Typical skier’s intensity level (zone) in a 20 km race.

Q: Would it be safe to assume that a skier that has a few years of training can maintain a Level 4 (near the bottom of that level) for approximately an hour? How about for a full 50km?

Screen Shot 2014-01-06 at 3.33.53 PMA: Typically for a 20 km race a skier will start in Level 3, then drift between Level 3 and Level 4 for the middle of the race (harder on uphills, recover on downhills), and then finish in Level 4 for last couple km. Individual athletes will have differing lactate thresholds (% of hr at which they begin to accumulate lactate) but it is safe to assume that a skier’s zone will be between 80 – 90% of his/her HR max.

A good method of figuring out your target HR zone for the race would be as follows:

1. Figure out HR Reserve: HR Max(220- Age or Known) – HR Resting
2. Low HR Target =  HR Rest + .8(HR Reserve)
3. High HR Target = HR Rest + .9(HR Reserve)

This should give you a good pace to shoot for during the race. We would suggest to test it out during a workout to see how these values feel and adjust accordingly.

A lot of times it is best to start conservatively in long races and build throughout the race to leave yourself energy for the end of the race.

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One thought on “Typical skier’s intensity level (zone) in a 20 km race.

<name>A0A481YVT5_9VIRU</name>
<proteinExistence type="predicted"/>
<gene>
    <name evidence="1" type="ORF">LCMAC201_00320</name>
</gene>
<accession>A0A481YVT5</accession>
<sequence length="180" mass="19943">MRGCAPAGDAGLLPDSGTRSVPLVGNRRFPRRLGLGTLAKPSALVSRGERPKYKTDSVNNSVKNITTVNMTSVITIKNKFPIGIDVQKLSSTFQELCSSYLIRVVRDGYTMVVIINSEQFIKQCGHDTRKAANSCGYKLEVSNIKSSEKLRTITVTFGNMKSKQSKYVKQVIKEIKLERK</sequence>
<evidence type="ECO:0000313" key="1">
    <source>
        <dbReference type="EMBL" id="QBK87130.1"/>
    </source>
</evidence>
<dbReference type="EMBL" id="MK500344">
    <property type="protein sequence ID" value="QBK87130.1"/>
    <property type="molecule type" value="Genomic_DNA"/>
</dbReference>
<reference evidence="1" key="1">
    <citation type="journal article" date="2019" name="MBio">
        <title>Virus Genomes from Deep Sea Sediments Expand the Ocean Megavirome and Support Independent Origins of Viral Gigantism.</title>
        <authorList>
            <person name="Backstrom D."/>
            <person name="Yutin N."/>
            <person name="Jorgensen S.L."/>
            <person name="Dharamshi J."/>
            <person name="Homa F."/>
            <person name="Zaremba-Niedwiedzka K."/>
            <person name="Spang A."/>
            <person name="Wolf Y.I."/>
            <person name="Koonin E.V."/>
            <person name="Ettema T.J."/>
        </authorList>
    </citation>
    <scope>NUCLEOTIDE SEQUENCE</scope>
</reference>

1. Saving for the end may be a foolish strategy for old people who don’t know if they will ever get a chance again. When I was 62 years old, I did my first 50K, the Birke. I had raced farther than 15K only once, and that was the 25K on the previous Sunday. In wave 9, I went as fast as I could in Zone 4 for most of the race. I got deep into lactate acidosis only on Bitch Hill. I slowed down across the lake because the snow got soft. My legs ached after 30K but I ignored it. I finished in 3:10, not in the top 25 of my age group but very good for a wave 9 start. I had to stop on a few hills to wait for the crowd ahead to move. Just go for it. See Chapter 13, ‘Belief” in “Endure: Mind, Body, and the Curiously Elastic Limits of Human Performance” by Alex Hutchinson.

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